At the end of May, Eye would traditionally have been the scene of the Eye International Conference, this year hosting the 12th Orphan Film Symposium dedicated to the theme “Water, Climate, and Migration”. Due to the COVID-19 pandemic, the symposium had to transform into a completely virtual event.
Orphans & Eye
The Orphan Film Symposium is a renowned bi-annual gathering that has been celebrating abandoned and forgotten films since 1999. Since its first edition, the Filmmuseum has contributed to Orphans. Eye and New York University planned for nearly two years to have the symposium convene again in conjunction with the Eye International Conference.
After a successful first European edition in Eye in 2014, with over 200 international guests from thirty countries, Eye was looking forward to welcoming again this wonderful community of international cinephiles.
75 international speakers
Many of the originally scheduled presenters agreed to experiment with an online edition, and the symposium turned out to be a nice mix of live talks and live-stream screenings with texts and video presentations posted on the NYU Orphan Film Symposium website. Contributions came from all over the world: from the Bahamas, Argentina and Chile to Poland, Senegal, Sweden and Australia.
Water, Climate & Migration
On the symposium website, Dan Streible (NYU, Founder and Director of Orphans) and Eye’s Chief Curator Giovanna Fossati explain why the three conference themes were selected. For the online event, Fossati also put together a playlist on the theme of “water”, with nine short films from the period 1899-2020. In the most recent short film “The Film Treasures of Eye”, 68 mm material is projected onto the walls and interior of an empty Eye building during the lockdown period.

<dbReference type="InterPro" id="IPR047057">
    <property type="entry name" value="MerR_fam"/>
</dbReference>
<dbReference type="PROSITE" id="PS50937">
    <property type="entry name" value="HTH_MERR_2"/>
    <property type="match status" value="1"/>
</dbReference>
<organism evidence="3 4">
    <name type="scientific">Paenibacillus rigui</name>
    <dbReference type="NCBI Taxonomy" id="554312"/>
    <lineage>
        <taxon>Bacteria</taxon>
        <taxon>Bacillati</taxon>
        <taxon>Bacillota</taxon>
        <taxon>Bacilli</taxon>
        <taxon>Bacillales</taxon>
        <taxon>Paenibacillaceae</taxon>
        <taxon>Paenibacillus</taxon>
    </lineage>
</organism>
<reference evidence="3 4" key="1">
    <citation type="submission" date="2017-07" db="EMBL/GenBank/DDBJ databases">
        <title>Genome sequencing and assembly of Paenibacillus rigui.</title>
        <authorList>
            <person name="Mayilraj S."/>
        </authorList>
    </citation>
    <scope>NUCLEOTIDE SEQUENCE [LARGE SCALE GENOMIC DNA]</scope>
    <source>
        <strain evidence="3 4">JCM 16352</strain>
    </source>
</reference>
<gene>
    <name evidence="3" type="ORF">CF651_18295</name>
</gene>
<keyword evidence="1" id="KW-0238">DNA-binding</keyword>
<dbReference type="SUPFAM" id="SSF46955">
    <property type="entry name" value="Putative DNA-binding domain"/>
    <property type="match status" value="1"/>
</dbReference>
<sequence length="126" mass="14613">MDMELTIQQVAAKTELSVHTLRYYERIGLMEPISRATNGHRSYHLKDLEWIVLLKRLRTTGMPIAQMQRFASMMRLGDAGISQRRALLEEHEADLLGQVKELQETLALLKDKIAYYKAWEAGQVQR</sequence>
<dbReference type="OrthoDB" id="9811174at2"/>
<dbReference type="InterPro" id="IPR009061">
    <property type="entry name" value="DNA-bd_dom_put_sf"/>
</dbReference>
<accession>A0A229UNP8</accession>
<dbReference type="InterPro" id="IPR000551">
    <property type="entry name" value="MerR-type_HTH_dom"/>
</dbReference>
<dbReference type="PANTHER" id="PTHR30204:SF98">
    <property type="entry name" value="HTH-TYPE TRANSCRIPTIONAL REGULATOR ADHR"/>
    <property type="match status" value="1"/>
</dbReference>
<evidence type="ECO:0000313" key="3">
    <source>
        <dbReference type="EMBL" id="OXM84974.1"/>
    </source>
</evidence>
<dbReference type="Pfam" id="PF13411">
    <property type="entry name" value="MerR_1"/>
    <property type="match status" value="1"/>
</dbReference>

The playlist also includes some 1-minute film compilations from students of Fossati’s course “This is Film! Film Heritage in Practice”, made with archival material and inspired by the conference themes. All eight student compilations can also be watched on the Eye International Conference website.
New Eye Restorations: Work by Henri Plaat
Eye was also present at the online symposium with a video essay by Eye’s Senior Curator Expanded Cinema Mark Paul Meyer. He gave a presentation about visual artist Henri Plaat (1936), one of the key figures of experimental Dutch cinema who is hardly known outside the Netherlands. For Orphans online, Eye offered streaming access to two of the ten experimental short films that Eye digitally restored in 2020. Eye has curated two distribution programs with the ten restored films by Henri Plaat (“The Poetics of Memory and Decay” and “The Poetics of Wonder and the World”).
Helen Hill Award for Martha Colburn and Jaap Pieters
A recurring part of Orphans is the Helen Hill Award ceremony. Helen Hill Award recipients of Orphans 2020 were filmmakers Martha Colburn (Los Angeles) and Jaap Pieters (Amsterdam). Eye has been working closely with both artists for years. Their work is part of the collection. During the event, the makers were interviewed by Simona Monizza (Eye Curator Experimental Film) and Marius Hrdy (Former Eye Curator-in-Residence). A video portrait of Pieters by Eye Senior Curator Expanded Cinema Mark-Paul Meyer was also screened, along with four films by Martha Colburn, including two works that have recently been restored by Eye.
Watch it back
On the NYU Cinema Studies Vimeo site, most of the live stream presentations can be seen again. The posted video essays and articles will also remain available on the Orphans website.